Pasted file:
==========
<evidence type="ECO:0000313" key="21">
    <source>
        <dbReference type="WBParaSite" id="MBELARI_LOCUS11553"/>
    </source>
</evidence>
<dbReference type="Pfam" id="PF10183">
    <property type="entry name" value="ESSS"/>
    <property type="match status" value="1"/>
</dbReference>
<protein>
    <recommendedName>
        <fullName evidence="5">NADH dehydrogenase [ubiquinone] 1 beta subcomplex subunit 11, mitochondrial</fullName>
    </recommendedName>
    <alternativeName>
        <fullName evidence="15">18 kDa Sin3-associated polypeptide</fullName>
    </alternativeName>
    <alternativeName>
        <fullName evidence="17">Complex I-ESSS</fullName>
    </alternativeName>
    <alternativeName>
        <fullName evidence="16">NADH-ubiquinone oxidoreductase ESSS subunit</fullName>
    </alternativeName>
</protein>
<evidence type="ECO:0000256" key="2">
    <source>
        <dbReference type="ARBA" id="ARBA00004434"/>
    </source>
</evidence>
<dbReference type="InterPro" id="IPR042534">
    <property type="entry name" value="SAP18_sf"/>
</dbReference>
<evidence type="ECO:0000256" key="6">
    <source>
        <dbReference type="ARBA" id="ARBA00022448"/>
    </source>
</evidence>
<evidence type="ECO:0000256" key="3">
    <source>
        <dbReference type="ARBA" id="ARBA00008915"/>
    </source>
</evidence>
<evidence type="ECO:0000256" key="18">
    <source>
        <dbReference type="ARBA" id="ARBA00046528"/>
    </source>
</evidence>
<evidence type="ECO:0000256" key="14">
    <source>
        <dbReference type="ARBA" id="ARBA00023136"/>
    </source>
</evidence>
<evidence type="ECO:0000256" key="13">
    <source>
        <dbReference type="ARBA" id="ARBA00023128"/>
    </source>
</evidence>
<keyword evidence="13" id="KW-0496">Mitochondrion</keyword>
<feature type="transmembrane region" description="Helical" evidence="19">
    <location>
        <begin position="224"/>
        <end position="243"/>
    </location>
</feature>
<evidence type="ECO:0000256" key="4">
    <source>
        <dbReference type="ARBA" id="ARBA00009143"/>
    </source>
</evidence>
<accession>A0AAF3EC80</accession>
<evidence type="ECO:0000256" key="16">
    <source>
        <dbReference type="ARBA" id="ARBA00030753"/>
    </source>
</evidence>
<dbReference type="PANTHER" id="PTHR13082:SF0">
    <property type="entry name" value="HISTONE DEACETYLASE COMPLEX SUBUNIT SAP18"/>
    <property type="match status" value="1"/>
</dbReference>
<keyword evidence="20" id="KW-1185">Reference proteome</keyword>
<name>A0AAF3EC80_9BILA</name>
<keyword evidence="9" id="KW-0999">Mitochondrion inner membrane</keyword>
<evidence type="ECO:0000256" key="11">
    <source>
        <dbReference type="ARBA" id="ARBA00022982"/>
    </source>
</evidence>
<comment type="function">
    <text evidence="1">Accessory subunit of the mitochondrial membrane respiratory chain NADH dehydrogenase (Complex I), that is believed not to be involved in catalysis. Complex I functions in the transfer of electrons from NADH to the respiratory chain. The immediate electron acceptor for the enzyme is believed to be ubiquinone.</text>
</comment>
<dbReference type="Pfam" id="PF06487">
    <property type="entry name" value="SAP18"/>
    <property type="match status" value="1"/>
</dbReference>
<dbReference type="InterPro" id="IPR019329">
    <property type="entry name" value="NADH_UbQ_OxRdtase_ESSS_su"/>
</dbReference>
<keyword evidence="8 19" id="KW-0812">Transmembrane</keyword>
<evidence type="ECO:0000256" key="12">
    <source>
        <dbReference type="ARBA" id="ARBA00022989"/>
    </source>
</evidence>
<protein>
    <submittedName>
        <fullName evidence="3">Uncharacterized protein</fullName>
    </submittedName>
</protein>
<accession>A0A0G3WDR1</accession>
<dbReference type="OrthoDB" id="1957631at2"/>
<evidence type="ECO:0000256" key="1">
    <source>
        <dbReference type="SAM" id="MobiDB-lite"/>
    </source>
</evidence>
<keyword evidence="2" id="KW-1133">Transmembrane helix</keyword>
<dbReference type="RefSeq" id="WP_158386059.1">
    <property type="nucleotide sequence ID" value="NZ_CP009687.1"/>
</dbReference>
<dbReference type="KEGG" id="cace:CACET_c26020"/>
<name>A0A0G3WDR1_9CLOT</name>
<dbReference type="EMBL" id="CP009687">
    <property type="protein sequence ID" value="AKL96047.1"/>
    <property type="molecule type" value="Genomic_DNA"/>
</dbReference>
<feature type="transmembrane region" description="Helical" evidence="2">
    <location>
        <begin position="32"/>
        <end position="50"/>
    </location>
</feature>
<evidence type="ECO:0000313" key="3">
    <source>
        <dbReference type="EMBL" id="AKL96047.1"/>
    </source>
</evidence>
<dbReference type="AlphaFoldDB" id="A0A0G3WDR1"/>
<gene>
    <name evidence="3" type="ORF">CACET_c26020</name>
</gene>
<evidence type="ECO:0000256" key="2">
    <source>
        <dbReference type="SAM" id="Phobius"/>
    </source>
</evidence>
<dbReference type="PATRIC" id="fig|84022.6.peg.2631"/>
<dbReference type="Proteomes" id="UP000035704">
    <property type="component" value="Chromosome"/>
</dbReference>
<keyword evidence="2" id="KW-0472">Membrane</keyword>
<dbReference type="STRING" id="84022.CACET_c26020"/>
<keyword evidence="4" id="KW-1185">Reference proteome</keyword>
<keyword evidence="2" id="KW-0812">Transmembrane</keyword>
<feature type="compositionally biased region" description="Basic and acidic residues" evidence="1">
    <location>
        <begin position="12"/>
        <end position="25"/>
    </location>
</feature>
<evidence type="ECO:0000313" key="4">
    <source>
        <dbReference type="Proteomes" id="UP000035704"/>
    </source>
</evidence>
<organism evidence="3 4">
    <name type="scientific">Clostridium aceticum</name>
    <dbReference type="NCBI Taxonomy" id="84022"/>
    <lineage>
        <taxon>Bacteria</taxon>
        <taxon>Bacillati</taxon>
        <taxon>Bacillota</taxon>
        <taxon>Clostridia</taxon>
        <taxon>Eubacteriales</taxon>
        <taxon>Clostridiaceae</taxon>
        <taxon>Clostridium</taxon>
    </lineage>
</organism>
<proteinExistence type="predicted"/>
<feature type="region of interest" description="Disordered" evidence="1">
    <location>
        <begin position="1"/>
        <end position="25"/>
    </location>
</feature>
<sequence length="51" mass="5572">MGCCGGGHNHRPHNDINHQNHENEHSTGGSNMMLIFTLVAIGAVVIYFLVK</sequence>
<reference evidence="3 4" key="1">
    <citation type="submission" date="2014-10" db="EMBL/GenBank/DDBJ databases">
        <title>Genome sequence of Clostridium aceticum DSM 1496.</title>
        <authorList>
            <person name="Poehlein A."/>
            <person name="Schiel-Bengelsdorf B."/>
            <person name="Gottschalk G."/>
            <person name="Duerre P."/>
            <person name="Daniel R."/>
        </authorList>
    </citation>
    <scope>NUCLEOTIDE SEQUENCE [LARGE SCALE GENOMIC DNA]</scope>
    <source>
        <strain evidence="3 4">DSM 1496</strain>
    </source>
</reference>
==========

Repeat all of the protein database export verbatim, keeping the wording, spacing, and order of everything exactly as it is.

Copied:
<evidence type="ECO:0000313" key="21">
    <source>
        <dbReference type="WBParaSite" id="MBELARI_LOCUS11553"/>
    </source>
</evidence>
<dbReference type="Pfam" id="PF10183">
    <property type="entry name" value="ESSS"/>
    <property type="match status" value="1"/>
</dbReference>
<protein>
    <recommendedName>
        <fullName evidence="5">NADH dehydrogenase [ubiquinone] 1 beta subcomplex subunit 11, mitochondrial</fullName>
    </recommendedName>
    <alternativeName>
        <fullName evidence="15">18 kDa Sin3-associated polypeptide</fullName>
    </alternativeName>
    <alternativeName>
        <fullName evidence="17">Complex I-ESSS</fullName>
    </alternativeName>
    <alternativeName>
        <fullName evidence="16">NADH-ubiquinone oxidoreductase ESSS subunit</fullName>
    </alternativeName>
</protein>
<evidence type="ECO:0000256" key="2">
    <source>
        <dbReference type="ARBA" id="ARBA00004434"/>
    </source>
</evidence>
<dbReference type="InterPro" id="IPR042534">
    <property type="entry name" value="SAP18_sf"/>
</dbReference>
<evidence type="ECO:0000256" key="6">
    <source>
        <dbReference type="ARBA" id="ARBA00022448"/>
    </source>
</evidence>
<evidence type="ECO:0000256" key="3">
    <source>
        <dbReference type="ARBA" id="ARBA00008915"/>
    </source>
</evidence>
<evidence type="ECO:0000256" key="18">
    <source>
        <dbReference type="ARBA" id="ARBA00046528"/>
    </source>
</evidence>
<evidence type="ECO:0000256" key="14">
    <source>
        <dbReference type="ARBA" id="ARBA00023136"/>
    </source>
</evidence>
<evidence type="ECO:0000256" key="13">
    <source>
        <dbReference type="ARBA" id="ARBA00023128"/>
    </source>
</evidence>
<keyword evidence="13" id="KW-0496">Mitochondrion</keyword>
<feature type="transmembrane region" description="Helical" evidence="19">
    <location>
        <begin position="224"/>
        <end position="243"/>
    </location>
</feature>
<evidence type="ECO:0000256" key="4">
    <source>
        <dbReference type="ARBA" id="ARBA00009143"/>
    </source>
</evidence>
<accession>A0AAF3EC80</accession>
<evidence type="ECO:0000256" key="16">
    <source>
        <dbReference type="ARBA" id="ARBA00030753"/>
    </source>
</evidence>
<dbReference type="PANTHER" id="PTHR13082:SF0">
    <property type="entry name" value="HISTONE DEACETYLASE COMPLEX SUBUNIT SAP18"/>
    <property type="match status" value="1"/>
</dbReference>
<keyword evidence="20" id="KW-1185">Reference proteome</keyword>
<name>A0AAF3EC80_9BILA</name>
<keyword evidence="9" id="KW-0999">Mitochondrion inner membrane</keyword>
<evidence type="ECO:0000256" key="11">
    <source>
        <dbReference type="ARBA" id="ARBA00022982"/>
    </source>
</evidence>
<comment type="function">
    <text evidence="1">Accessory subunit of the mitochondrial membrane respiratory chain NADH dehydrogenase (Complex I), that is believed not to be involved in catalysis. Complex I functions in the transfer of electrons from NADH to the respiratory chain. The immediate electron acceptor for the enzyme is believed to be ubiquinone.</text>
</comment>
<dbReference type="Pfam" id="PF06487">
    <property type="entry name" value="SAP18"/>
    <property type="match status" value="1"/>
</dbReference>
<dbReference type="InterPro" id="IPR019329">
    <property type="entry name" value="NADH_UbQ_OxRdtase_ESSS_su"/>
</dbReference>
<keyword evidence="8 19" id="KW-0812">Transmembrane</keyword>
<evidence type="ECO:0000256" key="12">
    <source>
        <dbReference type="ARBA" id="ARBA00022989"/>
    </source>
</evidence>
<protein>
    <submittedName>
        <fullName evidence="3">Uncharacterized protein</fullName>
    </submittedName>
</protein>
<accession>A0A0G3WDR1</accession>
<dbReference type="OrthoDB" id="1957631at2"/>
<evidence type="ECO:0000256" key="1">
    <source>
        <dbReference type="SAM" id="MobiDB-lite"/>
    </source>
</evidence>
<keyword evidence="2" id="KW-1133">Transmembrane helix</keyword>
<dbReference type="RefSeq" id="WP_158386059.1">
    <property type="nucleotide sequence ID" value="NZ_CP009687.1"/>
</dbReference>
<dbReference type="KEGG" id="cace:CACET_c26020"/>
<name>A0A0G3WDR1_9CLOT</name>
<dbReference type="EMBL" id="CP009687">
    <property type="protein sequence ID" value="AKL96047.1"/>
    <property type="molecule type" value="Genomic_DNA"/>
</dbReference>
<feature type="transmembrane region" description="Helical" evidence="2">
    <location>
        <begin position="32"/>
        <end position="50"/>
    </location>
</feature>
<evidence type="ECO:0000313" key="3">
    <source>
        <dbReference type="EMBL" id="AKL96047.1"/>
    </source>
</evidence>
<dbReference type="AlphaFoldDB" id="A0A0G3WDR1"/>
<gene>
    <name evidence="3" type="ORF">CACET_c26020</name>
</gene>
<evidence type="ECO:0000256" key="2">
    <source>
        <dbReference type="SAM" id="Phobius"/>
    </source>
</evidence>
<dbReference type="PATRIC" id="fig|84022.6.peg.2631"/>
<dbReference type="Proteomes" id="UP000035704">
    <property type="component" value="Chromosome"/>
</dbReference>
<keyword evidence="2" id="KW-0472">Membrane</keyword>
<dbReference type="STRING" id="84022.CACET_c26020"/>
<keyword evidence="4" id="KW-1185">Reference proteome</keyword>
<keyword evidence="2" id="KW-0812">Transmembrane</keyword>
<feature type="compositionally biased region" description="Basic and acidic residues" evidence="1">
    <location>
        <begin position="12"/>
        <end position="25"/>
    </location>
</feature>
<evidence type="ECO:0000313" key="4">
    <source>
        <dbReference type="Proteomes" id="UP000035704"/>
    </source>
</evidence>
<organism evidence="3 4">
    <name type="scientific">Clostridium aceticum</name>
    <dbReference type="NCBI Taxonomy" id="84022"/>
    <lineage>
        <taxon>Bacteria</taxon>
        <taxon>Bacillati</taxon>
        <taxon>Bacillota</taxon>
        <taxon>Clostridia</taxon>
        <taxon>Eubacteriales</taxon>
        <taxon>Clostridiaceae</taxon>
        <taxon>Clostridium</taxon>
    </lineage>
</organism>
<proteinExistence type="predicted"/>
<feature type="region of interest" description="Disordered" evidence="1">
    <location>
        <begin position="1"/>
        <end position="25"/>
    </location>
</feature>
<sequence length="51" mass="5572">MGCCGGGHNHRPHNDINHQNHENEHSTGGSNMMLIFTLVAIGAVVIYFLVK</sequence>
<reference evidence="3 4" key="1">
    <citation type="submission" date="2014-10" db="EMBL/GenBank/DDBJ databases">
        <title>Genome sequence of Clostridium aceticum DSM 1496.</title>
        <authorList>
            <person name="Poehlein A."/>
            <person name="Schiel-Bengelsdorf B."/>
            <person name="Gottschalk G."/>
            <person name="Duerre P."/>
            <person name="Daniel R."/>
        </authorList>
    </citation>
    <scope>NUCLEOTIDE SEQUENCE [LARGE SCALE GENOMIC DNA]</scope>
    <source>
        <strain evidence="3 4">DSM 1496</strain>
    </source>
</reference>